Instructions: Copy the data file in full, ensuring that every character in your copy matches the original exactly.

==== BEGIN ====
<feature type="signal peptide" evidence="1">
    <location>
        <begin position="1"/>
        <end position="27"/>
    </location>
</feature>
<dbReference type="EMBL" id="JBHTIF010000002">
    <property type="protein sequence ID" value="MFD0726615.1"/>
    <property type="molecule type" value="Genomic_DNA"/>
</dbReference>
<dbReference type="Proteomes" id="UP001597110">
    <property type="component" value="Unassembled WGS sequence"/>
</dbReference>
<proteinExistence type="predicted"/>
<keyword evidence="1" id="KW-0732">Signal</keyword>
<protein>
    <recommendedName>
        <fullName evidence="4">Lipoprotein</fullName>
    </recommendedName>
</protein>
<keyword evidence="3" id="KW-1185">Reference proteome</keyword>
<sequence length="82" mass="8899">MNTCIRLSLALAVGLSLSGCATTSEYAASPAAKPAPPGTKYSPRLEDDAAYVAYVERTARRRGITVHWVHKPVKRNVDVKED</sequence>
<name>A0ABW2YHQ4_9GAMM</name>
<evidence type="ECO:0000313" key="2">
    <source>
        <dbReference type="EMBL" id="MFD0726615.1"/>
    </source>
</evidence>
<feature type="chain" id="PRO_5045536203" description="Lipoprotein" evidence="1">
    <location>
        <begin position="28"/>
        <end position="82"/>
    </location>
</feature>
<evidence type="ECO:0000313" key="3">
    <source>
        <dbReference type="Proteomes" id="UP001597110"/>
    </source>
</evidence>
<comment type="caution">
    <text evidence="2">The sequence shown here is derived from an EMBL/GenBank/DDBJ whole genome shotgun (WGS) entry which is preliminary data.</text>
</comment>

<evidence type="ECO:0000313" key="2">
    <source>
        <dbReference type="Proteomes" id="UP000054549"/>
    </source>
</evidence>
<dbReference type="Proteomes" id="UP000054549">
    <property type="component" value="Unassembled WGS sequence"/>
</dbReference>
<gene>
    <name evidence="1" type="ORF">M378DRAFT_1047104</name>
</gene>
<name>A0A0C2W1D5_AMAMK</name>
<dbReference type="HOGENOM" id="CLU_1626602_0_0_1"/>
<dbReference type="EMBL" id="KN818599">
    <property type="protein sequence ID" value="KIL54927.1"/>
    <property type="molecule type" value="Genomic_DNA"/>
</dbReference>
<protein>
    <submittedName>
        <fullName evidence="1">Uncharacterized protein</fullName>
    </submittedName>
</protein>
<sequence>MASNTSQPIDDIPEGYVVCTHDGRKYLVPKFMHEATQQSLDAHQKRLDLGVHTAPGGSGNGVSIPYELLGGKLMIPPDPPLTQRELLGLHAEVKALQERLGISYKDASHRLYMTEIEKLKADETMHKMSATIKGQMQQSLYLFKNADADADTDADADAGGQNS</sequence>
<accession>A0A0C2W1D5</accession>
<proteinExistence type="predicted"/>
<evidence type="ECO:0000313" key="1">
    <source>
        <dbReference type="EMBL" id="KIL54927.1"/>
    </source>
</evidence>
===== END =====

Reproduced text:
<feature type="signal peptide" evidence="1">
    <location>
        <begin position="1"/>
        <end position="27"/>
    </location>
</feature>
<dbReference type="EMBL" id="JBHTIF010000002">
    <property type="protein sequence ID" value="MFD0726615.1"/>
    <property type="molecule type" value="Genomic_DNA"/>
</dbReference>
<dbReference type="Proteomes" id="UP001597110">
    <property type="component" value="Unassembled WGS sequence"/>
</dbReference>
<proteinExistence type="predicted"/>
<keyword evidence="1" id="KW-0732">Signal</keyword>
<protein>
    <recommendedName>
        <fullName evidence="4">Lipoprotein</fullName>
    </recommendedName>
</protein>
<keyword evidence="3" id="KW-1185">Reference proteome</keyword>
<sequence length="82" mass="8899">MNTCIRLSLALAVGLSLSGCATTSEYAASPAAKPAPPGTKYSPRLEDDAAYVAYVERTARRRGITVHWVHKPVKRNVDVKED</sequence>
<name>A0ABW2YHQ4_9GAMM</name>
<evidence type="ECO:0000313" key="2">
    <source>
        <dbReference type="EMBL" id="MFD0726615.1"/>
    </source>
</evidence>
<feature type="chain" id="PRO_5045536203" description="Lipoprotein" evidence="1">
    <location>
        <begin position="28"/>
        <end position="82"/>
    </location>
</feature>
<evidence type="ECO:0000313" key="3">
    <source>
        <dbReference type="Proteomes" id="UP001597110"/>
    </source>
</evidence>
<comment type="caution">
    <text evidence="2">The sequence shown here is derived from an EMBL/GenBank/DDBJ whole genome shotgun (WGS) entry which is preliminary data.</text>
</comment>

<evidence type="ECO:0000313" key="2">
    <source>
        <dbReference type="Proteomes" id="UP000054549"/>
    </source>
</evidence>
<dbReference type="Proteomes" id="UP000054549">
    <property type="component" value="Unassembled WGS sequence"/>
</dbReference>
<gene>
    <name evidence="1" type="ORF">M378DRAFT_1047104</name>
</gene>
<name>A0A0C2W1D5_AMAMK</name>
<dbReference type="HOGENOM" id="CLU_1626602_0_0_1"/>
<dbReference type="EMBL" id="KN818599">
    <property type="protein sequence ID" value="KIL54927.1"/>
    <property type="molecule type" value="Genomic_DNA"/>
</dbReference>
<protein>
    <submittedName>
        <fullName evidence="1">Uncharacterized protein</fullName>
    </submittedName>
</protein>
<sequence>MASNTSQPIDDIPEGYVVCTHDGRKYLVPKFMHEATQQSLDAHQKRLDLGVHTAPGGSGNGVSIPYELLGGKLMIPPDPPLTQRELLGLHAEVKALQERLGISYKDASHRLYMTEIEKLKADETMHKMSATIKGQMQQSLYLFKNADADADTDADADAGGQNS</sequence>
<accession>A0A0C2W1D5</accession>
<proteinExistence type="predicted"/>
<evidence type="ECO:0000313" key="1">
    <source>
        <dbReference type="EMBL" id="KIL54927.1"/>
    </source>
</evidence>